As a kid, I couldn’t have pointed out Newbury on a map, but today I’m disappointed for the Black Knights, who rolled up their wrestling mats for the final time on Wednesday.
The school will close and its students will merge with West Geauga beginning next year.
It wasn’t until high school, when I was a part of the Willoughby South wrestling team, that I was introduced to the Newbury community or, more accurately, the wrestling program.
I began wrestling in seventh grade and became obsessed with the sport.
My neighbor purchased for me a subscription to the old Ohio Wrestling News newspaper that would be sent out a couple of times per month and also to Wrestling USA magazine. I’d devour the stories about high school wrestlers from states all over the country and other schools I had never heard of.
To pass time at home, I’d sit by myself at the dining room table pitting my Star Wars action figures against each other in mock wrestling matches.
I even created brackets.
The Storm Troopers always got the highest seeds but Chewbacca was the heralded underdog and he always stunned the make-believe crowds with his five-point moves to snatch victory from the jaws of defeat.
Eventually, I graduated to a wrestling card game I invented. Sorry, it didn’t catch on so it isn’t available in your local toy store.
I went to work on my game the moment the state wrestling tournament pairings were printed in the News-Herald.
I created brackets for each weight class and I’d go through each match, one by one, flipping a card for each wrestler. The wrestler who drew the highest card advanced to the next round.
It got a bit interesting when I drew face cards. I simply chose my favorite wrestler, either because I personally knew of that wrestler or because he attended a school I was familiar with, or even because I thought he had a cool last name.
I’d flip cards until I had a state champion in each bracket.
I continued this game throughout high school and I remember a high school teammate at South, Dave Yerse, who suffered an injury during his 1984 tournament run that forced him to default out to sixth place. Dave doesn’t know this but he actually won the state title in my bracket. I flipped cards until he won…my game didn’t include injuries!
My obsession turned me into a bit of an activist.
Unpleased with the minimal amount of coverage in the News-Herald, I wrote a letter to the editor pleading for more coverage.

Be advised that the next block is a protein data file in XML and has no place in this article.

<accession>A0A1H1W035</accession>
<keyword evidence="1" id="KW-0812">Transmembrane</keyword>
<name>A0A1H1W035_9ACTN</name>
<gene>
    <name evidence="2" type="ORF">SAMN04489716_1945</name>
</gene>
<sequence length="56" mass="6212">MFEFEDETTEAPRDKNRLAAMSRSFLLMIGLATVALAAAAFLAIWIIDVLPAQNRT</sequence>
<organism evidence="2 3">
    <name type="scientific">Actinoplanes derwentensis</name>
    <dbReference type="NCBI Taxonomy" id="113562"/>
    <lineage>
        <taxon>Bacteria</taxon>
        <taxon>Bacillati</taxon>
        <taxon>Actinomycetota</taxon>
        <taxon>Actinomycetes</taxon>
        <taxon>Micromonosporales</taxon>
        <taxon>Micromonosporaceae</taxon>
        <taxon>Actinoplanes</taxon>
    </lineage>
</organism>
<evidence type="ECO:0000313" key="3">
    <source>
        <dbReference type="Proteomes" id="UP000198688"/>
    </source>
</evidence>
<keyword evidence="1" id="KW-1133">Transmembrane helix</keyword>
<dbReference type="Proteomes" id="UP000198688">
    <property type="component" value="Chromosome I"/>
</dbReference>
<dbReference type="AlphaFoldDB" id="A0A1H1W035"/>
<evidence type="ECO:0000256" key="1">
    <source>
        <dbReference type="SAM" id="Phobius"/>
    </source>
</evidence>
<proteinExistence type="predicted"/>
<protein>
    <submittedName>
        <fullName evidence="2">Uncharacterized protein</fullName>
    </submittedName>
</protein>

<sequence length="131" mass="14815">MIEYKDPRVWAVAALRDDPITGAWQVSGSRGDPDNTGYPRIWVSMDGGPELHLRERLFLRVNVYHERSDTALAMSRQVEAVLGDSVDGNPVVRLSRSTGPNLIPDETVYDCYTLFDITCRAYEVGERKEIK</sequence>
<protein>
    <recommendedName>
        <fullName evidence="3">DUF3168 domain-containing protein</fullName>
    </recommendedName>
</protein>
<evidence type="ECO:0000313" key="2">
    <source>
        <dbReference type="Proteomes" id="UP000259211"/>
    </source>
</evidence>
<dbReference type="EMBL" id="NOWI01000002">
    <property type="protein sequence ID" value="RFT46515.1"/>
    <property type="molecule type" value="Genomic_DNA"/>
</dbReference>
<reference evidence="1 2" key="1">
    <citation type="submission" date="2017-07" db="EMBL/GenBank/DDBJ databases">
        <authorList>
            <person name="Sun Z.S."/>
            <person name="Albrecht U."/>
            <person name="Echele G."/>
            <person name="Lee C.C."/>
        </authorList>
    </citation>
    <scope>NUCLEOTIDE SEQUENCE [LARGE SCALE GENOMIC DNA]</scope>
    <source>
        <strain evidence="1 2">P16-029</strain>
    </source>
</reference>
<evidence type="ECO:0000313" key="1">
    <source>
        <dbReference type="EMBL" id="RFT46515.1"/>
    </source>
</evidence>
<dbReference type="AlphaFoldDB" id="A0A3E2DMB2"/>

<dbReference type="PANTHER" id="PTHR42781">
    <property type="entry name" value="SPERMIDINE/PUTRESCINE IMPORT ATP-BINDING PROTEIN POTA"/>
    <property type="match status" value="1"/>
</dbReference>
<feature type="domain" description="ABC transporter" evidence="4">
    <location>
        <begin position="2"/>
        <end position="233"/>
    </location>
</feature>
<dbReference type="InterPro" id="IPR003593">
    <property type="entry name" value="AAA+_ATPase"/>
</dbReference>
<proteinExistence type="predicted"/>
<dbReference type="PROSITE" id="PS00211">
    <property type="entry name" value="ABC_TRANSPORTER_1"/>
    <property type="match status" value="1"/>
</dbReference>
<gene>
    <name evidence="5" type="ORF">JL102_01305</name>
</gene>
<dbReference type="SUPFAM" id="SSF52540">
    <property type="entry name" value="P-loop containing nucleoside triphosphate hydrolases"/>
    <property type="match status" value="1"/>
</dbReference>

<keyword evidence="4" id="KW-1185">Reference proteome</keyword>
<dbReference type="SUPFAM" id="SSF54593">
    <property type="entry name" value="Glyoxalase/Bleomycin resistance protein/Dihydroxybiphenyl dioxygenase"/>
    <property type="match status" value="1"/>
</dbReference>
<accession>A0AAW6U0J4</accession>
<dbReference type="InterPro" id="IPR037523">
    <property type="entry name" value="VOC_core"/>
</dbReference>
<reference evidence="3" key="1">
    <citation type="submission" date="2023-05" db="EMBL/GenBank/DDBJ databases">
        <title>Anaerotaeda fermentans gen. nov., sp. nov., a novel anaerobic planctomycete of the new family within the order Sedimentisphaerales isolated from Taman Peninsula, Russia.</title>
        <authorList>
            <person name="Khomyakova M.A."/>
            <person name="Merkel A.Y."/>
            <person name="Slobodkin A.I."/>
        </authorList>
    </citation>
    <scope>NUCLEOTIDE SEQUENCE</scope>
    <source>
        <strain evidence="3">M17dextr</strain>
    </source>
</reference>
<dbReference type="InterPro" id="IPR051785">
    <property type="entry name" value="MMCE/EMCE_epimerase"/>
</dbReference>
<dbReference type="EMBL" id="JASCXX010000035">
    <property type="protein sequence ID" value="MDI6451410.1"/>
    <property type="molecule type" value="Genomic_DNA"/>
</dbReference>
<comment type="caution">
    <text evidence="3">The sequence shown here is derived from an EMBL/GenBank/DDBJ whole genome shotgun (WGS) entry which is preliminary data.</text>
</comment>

I wanted everyone to enjoy the sport the same way I did and I wanted the Dave Yerses of the world to become household names.
Until 1986, the only school I was very familiar with that went on to win a state title was Lakewood St. Edward.
Like many high school wrestlers at the time, I was intimidated by the mere mention of the school. It didn’t help that the worst beating of my career was to a St. Ed’s wrestler. I’m convinced the state later adopted the technical fall rule because of that match.
St. Edward won the big-school state title that year but it was Newbury that caught my attention. The Black Knights put together a dream season that year and went on to win the 1986 Class A state title.
I went from not knowing anything about Newbury to being so excited for a nearby school to win it all.
The 1986 Newbury Black Knights inspired me.
Over the past 20 years, I have done what I can to cover the sport, promote the sport and to champion the benefits of competing in the sport.
That’s why seeing the Newbury program roll up the mats for the last time hits home.
The sport isn’t much better off than it was when I wrote that letter to the editor in 1984. The talent is there, no doubt, but participation numbers have declined for many years.
This winter, coaches are optimistic again.
Their numbers are up and their youth programs are growing.
Still, it’s sad to see a program with such historical significance to me wrestle its final match.
Over the years, Newbury wrestlers have claimed eight individual state championships. Dozens of others have earned a spot on the podium in Columbus.
In a few weeks, we’ll see if another Black Knight can add his name to the board listing all of the school’s state qualifiers and place winners, wherever it will be found in the future.